The payment of these certificates would rid the Treasury of an obligation bearing 4 per cent interest compounded, taking in exchange an obligation bearing only 372 per cent not compounded. Moreover, the Government will be relieved of the liability of paying this certificate in full upon the death of the veteran before maturity.

It has been estimated that $2,000,000,000 would pay off all certificates that would probably be surrendered for payment. The difference of one-half per cent interest on an issue of bonds of that magnitude is $10,000,000 a year. As an ordinary refunding proposition, the United States Treasury would be distinctly benefited.

The recommendation of the Veterans of Foreign Wars in favor of the immediate cash payment of the adjusted-service certificates has been included in our legislative program for the past several years, and has just recently been placed before President Hoover as an important plank in our legislative program for the coming year. As a major veteran organization, the Veterans of Foreign Wars of the United States has taken the lead in this movement which has become nation-wide, in its increasing sentiment, and one of the most important questions facing the present session of Congress.

Senator HARRISON. What did the President tell you?

Mr. WOLMAN. I am sorry; I will have to decline to answer that question. I wish I could answer it, however. I do not believe that the attitude of one individual should have controlling weight. By that, I do not mean to infer that I am referring to the President, but I think the view of the general public, and especially the views of the service men should have more weight than the views of one individual anywhere.

During the past four or five months I think I have covered, conservatively speaking, about 50,000 miles in traveling throughout the United States. I have not spoken with any of the men where I did not find a preponderance of testimony and views on the part of those men with whom I have spoken in favor of the bonus.

A direct indication of that might be shown by an opportunity I had to address the State Legislature of Minnesota last week. A question, in the form of a resolution, was introduced on the floor of the State Legislature of Minnesota asking that legislature to memoralize Congress to pass a bill—not caring which one it might be calling for the immediate payment of the adjusted-service certificates in cash. There were only three dissenting votes to that resolution. Two of those took particular care to have entered in the record the fact that their position was not one of opposition to the plan, but to the idea of setting aside the rules of the State legislature in calling for an immediate vote instead of letting it go through committee. The third one made no statement.

Senator HARRISON. Have they indorsed any particular bill or particular measure?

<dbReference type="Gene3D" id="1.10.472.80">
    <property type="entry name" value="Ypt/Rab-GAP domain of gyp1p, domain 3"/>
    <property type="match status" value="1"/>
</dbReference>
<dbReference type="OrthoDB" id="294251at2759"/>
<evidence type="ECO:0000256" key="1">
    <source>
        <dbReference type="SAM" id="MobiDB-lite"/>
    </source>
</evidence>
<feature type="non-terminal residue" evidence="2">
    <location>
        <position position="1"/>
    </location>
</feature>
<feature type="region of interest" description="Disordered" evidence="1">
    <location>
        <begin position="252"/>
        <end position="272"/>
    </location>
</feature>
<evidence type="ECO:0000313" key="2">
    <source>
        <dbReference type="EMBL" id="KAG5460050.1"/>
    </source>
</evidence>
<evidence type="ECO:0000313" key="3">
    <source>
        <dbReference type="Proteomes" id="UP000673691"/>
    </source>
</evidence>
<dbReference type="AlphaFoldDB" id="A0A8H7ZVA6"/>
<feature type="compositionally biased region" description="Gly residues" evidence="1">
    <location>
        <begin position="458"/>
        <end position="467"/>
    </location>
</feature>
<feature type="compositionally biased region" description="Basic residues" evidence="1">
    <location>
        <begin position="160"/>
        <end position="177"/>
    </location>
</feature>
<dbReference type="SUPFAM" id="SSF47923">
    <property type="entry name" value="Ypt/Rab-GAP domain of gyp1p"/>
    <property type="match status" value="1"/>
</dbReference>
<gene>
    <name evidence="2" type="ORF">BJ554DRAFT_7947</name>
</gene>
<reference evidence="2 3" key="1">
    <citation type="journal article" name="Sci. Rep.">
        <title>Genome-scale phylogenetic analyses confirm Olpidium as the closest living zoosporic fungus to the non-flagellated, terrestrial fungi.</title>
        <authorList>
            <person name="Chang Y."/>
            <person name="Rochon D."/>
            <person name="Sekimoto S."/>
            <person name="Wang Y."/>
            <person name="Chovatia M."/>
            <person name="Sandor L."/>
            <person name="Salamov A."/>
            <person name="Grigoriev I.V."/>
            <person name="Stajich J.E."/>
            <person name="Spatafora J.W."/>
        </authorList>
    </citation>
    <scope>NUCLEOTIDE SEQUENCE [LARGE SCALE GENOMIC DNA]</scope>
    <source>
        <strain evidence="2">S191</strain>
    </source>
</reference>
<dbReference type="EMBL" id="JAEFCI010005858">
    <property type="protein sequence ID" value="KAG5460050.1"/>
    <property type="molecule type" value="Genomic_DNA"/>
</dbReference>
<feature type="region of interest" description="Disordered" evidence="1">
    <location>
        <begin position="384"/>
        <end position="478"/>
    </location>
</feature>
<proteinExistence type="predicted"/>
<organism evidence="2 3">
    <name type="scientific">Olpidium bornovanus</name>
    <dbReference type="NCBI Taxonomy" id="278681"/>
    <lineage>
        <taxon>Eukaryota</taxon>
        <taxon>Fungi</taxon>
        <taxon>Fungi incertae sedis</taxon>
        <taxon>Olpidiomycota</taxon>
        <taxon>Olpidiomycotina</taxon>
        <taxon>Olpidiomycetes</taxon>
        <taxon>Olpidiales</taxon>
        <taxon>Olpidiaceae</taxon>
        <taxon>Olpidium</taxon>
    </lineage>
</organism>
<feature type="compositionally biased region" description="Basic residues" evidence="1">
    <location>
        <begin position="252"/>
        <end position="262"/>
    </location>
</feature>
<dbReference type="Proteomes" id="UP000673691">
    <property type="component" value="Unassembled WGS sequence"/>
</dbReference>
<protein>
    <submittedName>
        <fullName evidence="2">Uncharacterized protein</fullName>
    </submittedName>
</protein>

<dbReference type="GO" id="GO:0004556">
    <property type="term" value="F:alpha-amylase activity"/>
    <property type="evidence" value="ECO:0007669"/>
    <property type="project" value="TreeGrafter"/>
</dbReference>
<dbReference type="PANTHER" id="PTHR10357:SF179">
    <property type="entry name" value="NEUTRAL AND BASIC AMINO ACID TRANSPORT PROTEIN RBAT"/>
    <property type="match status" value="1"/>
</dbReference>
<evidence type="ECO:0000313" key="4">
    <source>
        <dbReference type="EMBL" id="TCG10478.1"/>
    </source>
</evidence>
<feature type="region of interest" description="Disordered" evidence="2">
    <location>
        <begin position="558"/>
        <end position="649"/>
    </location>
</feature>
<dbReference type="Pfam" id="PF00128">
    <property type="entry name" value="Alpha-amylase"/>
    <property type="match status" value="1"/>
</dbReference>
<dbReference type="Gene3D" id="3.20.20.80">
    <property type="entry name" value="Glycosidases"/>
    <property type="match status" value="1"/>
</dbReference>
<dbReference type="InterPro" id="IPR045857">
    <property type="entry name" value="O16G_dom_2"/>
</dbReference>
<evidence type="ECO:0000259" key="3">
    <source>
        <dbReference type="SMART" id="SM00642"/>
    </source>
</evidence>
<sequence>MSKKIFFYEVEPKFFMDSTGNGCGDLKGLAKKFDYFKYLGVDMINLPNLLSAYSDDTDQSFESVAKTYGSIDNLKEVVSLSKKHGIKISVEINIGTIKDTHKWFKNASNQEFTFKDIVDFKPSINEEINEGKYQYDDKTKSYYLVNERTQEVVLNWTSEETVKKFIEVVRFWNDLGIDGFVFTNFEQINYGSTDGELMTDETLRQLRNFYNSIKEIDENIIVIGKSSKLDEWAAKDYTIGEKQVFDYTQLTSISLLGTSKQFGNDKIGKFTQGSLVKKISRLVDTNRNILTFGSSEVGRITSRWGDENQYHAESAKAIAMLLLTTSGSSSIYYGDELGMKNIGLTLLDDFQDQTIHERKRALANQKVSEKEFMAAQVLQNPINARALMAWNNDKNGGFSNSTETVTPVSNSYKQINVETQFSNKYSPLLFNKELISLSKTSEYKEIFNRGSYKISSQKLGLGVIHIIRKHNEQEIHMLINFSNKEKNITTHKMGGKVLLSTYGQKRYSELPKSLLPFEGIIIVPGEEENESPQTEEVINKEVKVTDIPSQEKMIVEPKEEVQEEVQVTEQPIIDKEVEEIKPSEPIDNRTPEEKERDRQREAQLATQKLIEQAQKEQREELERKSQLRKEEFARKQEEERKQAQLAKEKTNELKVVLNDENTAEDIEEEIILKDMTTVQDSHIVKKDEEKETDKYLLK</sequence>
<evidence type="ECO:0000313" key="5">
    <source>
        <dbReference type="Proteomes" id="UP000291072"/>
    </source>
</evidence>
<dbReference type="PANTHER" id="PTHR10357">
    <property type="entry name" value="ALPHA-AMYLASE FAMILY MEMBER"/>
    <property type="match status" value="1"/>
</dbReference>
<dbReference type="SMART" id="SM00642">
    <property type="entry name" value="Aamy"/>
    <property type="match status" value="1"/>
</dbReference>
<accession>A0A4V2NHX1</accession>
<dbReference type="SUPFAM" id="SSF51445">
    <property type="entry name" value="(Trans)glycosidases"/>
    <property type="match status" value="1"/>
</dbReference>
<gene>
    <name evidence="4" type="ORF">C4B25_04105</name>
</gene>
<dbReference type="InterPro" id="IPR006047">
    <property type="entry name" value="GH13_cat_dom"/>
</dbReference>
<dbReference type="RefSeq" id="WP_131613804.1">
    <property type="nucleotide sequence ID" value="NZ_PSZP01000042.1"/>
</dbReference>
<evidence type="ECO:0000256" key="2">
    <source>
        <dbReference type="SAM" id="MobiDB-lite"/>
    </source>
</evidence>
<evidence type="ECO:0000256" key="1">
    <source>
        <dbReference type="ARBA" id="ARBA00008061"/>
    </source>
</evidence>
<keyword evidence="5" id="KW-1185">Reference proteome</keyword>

Mr. WOLMAN. No, sir. The Veterans of Foreign Wars has indorsed any plan that will call for the immediate payment of the face value of the adjusted-service certificates.

Senator Thomas of Idaho. When you say immediate cash payment, do you mean face value?

Mr. WOLMAN. Yes, Senator,
Senator THOMAS of Idaho. Or the net value?

Mr. WOLMAN. Face value. Perhaps my system of calculation may be a bit different from that of some others. However, my view is this. The adjusted service certificate plan was passed in Congress in 1924, the certificates being issued about the 1st of January, 1925. Interest at the rate of 4 per cent was allowed to us up to 1945. Those men who had to borrow on those certificates, however, in the main were called upon to pay 6 per cent interest. The war ended, to my mind, in 1918 and not in 1924. We feel, therefore, that if the men were called upon to pay 6 per cent interest on the loans they made, they should be entitled to the same rate in any relief measure. In other words, we believe we should be allowed, roughly, 6 per cent on those certificates, dating from the close of hostilities up to the present time, and if you figure that up, I think--not being a mathematician myself—that toward the end of 1931, which time would come, possibly, before these certificates would be paid off, it will amount to almost 100 per cent of that face value.

Senator COUZENS. May I ask you a question?
Mr. WOLMAN. Yes.

Senator COUZENS. Those who oppose this legislation argue that by 1945 you will be back here again for some more money, and that if you are not paid now, the money you would get now will be used in 1945 instead of now. Is there any sentiment to the effect that in 1945 you will be back here again?

Mr. WOLMAN. The attitude of the rank and file of soldiers I have spoken with---and I am referring mainly to the men who served overseas-is this, that in 1945 they will either be on their feet or they will be in a soldier's home, to be perfectly frank with you. We feel that this sum of money, averaging slightly over a thousand dollars. throughout the rank and file, will assist the men in paying a lot of their debts, paying off mortgages, and paying off a number of calls.